An investigation into leading ecommerce retailer Takealot’s dominance in the online shopping arena will do more harm than good, and possibly even stunt the growth of the digital economy.
Instead there should be a focus on getting SMMEs into the digital economy by focusing on issues such as the cost of broadband and upskilling entrepreneurs, Small Business Institute (SBI) CEO John Dludlu said.
He made these comments after the Competition Commission revealed that it would investigate the company and other online platforms like Amazon in a document titled: “Competition in the Digital Economy”.
The document provides a review of the emerging competition issues in ecommerce and consumer empowerment.
The commission has recommended a change in policy to accommodate growing digital platforms. It said a national digital strategy should provide for incentive schemes to make export markets more accessible to domestic small start-ups, which should include linking them to global value chains.
“In this regard, the industrial policy must facilitate investment in digital infrastructure, skills development and digital firms, particularly SMEs,” the document reads.
“As part of the industrial strategy, policymakers may provide subsidies or indirect support to local firms that are innovative or use existing products and services that can be incrementally improved and help them compete in the global market.”
The commission’s concerns included mergers, which the commission believed raised barriers for start-ups and online resale price maintenance, which allowed manufacturers and distributors to agree to sell the manufacturer’s product at certain prices.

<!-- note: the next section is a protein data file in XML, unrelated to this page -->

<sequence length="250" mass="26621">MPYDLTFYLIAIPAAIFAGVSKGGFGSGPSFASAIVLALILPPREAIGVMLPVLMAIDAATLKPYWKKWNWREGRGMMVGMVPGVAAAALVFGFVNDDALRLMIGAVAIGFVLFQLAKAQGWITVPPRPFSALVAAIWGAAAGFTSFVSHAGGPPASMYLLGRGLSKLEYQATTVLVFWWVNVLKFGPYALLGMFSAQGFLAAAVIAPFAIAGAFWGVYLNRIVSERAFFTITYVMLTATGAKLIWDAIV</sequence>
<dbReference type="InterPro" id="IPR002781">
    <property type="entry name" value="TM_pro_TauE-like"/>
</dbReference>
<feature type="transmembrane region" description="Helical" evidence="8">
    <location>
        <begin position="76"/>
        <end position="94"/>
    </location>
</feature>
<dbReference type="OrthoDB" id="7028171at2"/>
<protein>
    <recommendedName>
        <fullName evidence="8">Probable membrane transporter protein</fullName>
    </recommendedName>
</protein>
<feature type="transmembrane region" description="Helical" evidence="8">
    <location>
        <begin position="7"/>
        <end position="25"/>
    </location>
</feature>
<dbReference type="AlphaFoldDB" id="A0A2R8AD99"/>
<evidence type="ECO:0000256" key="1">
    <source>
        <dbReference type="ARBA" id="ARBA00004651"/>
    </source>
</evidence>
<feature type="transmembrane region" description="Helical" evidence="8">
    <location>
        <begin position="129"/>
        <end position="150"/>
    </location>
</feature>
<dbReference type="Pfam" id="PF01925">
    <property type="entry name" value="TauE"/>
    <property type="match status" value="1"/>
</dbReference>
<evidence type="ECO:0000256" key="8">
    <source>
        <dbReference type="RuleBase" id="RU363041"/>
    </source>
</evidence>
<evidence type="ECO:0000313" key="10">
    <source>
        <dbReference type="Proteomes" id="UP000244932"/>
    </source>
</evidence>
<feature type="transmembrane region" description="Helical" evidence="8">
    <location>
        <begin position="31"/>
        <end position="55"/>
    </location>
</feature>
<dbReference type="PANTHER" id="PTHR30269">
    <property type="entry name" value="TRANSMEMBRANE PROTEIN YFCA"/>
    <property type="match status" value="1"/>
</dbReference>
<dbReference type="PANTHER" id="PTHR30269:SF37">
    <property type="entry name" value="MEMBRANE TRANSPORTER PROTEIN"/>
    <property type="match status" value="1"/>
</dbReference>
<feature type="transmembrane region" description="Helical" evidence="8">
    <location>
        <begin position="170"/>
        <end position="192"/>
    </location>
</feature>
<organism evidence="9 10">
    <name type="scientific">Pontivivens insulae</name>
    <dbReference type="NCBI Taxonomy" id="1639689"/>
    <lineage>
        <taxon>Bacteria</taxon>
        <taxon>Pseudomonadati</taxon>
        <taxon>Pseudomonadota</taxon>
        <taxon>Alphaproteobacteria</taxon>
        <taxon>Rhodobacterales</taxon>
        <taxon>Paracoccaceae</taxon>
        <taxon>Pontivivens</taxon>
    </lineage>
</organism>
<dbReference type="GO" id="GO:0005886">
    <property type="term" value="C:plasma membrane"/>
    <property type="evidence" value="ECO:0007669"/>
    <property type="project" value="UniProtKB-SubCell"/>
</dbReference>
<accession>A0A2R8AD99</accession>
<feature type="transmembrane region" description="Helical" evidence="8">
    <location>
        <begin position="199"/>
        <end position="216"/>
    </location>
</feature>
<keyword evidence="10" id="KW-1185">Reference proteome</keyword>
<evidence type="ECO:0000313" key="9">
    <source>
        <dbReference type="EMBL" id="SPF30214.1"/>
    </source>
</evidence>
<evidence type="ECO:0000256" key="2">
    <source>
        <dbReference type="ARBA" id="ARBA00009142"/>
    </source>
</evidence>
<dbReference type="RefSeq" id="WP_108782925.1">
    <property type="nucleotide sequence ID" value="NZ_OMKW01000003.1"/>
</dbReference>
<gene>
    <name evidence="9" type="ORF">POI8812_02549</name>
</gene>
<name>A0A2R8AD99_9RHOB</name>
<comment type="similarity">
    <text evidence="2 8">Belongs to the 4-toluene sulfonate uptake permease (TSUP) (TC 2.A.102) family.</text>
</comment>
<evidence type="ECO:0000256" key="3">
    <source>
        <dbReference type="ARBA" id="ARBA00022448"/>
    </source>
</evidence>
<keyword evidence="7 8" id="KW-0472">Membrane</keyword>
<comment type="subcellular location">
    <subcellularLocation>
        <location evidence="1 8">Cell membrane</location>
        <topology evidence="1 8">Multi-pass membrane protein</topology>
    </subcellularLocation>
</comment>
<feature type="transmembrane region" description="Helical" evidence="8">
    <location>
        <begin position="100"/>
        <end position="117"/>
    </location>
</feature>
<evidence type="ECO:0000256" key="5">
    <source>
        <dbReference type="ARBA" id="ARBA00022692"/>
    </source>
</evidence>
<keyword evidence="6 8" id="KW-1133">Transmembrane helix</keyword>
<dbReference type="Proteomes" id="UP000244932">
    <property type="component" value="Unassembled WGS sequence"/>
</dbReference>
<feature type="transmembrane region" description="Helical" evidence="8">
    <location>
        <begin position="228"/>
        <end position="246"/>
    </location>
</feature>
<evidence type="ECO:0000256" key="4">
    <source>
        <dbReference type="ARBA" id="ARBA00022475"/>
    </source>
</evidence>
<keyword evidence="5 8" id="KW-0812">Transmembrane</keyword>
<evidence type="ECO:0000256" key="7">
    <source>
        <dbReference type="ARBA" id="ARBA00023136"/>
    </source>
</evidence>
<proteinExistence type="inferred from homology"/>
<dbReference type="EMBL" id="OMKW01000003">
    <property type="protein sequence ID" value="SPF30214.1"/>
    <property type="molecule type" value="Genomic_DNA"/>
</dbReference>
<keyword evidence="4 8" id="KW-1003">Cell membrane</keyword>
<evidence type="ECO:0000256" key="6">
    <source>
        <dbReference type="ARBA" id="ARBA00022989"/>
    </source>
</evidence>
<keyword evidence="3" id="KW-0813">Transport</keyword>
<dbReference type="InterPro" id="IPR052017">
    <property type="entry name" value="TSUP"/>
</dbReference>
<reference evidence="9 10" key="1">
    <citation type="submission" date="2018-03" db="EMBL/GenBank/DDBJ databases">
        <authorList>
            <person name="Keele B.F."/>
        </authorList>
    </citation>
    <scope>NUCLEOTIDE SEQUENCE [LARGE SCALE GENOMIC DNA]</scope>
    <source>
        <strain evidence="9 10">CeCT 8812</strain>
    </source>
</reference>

But Dludlu believed that the commission should instead focus on other aspects of the digital economy.
“While the SBI is fully supportive of regulations and sanctions against the potential harm such abuse can cause to competitors and smaller players in downstream markets, we would suggest there may be other priorities to enable a more competitive digital economy, such as extending the footprint and lowering costs for broadband, enhancing computer skills training and investing in national research and development,” he said.
“Further, in the wake of lockdown and an earlier economically destructive decision by government to forbid most ecommerce and online sales, the timing of this suggestion could not be worse.”
Dludlu said online marketplaces represented a real opportunity for SMMEs to trade.
“They also make it easy by handling payments and logistics and removing the requirement for a small business without the right skills or infrastructure to set up their own websites and distribution channels, let alone to access a wider – even regional or international – market,” he explained.
According to Dludlu, the UN Africa Marketplace Explorer, which identified Gumtree as larger than Takealot, also identified dominant players and suggested that they face considerable competition in certain parts of the world.
“Their research confirms that the world’s largest marketplaces do not have a strong presence in Africa, which opens up opportunities for local marketplaces,” he said.
“South Africa already has over 100 online marketplaces, more than any other country on the continent. Most sites are classifieds relatively few are transactional, but 80% are domestic players.
“In 2019, Takealot received 114 million visitors, or 17.5% of the 650 million visitors to South African online marketplaces,” he said.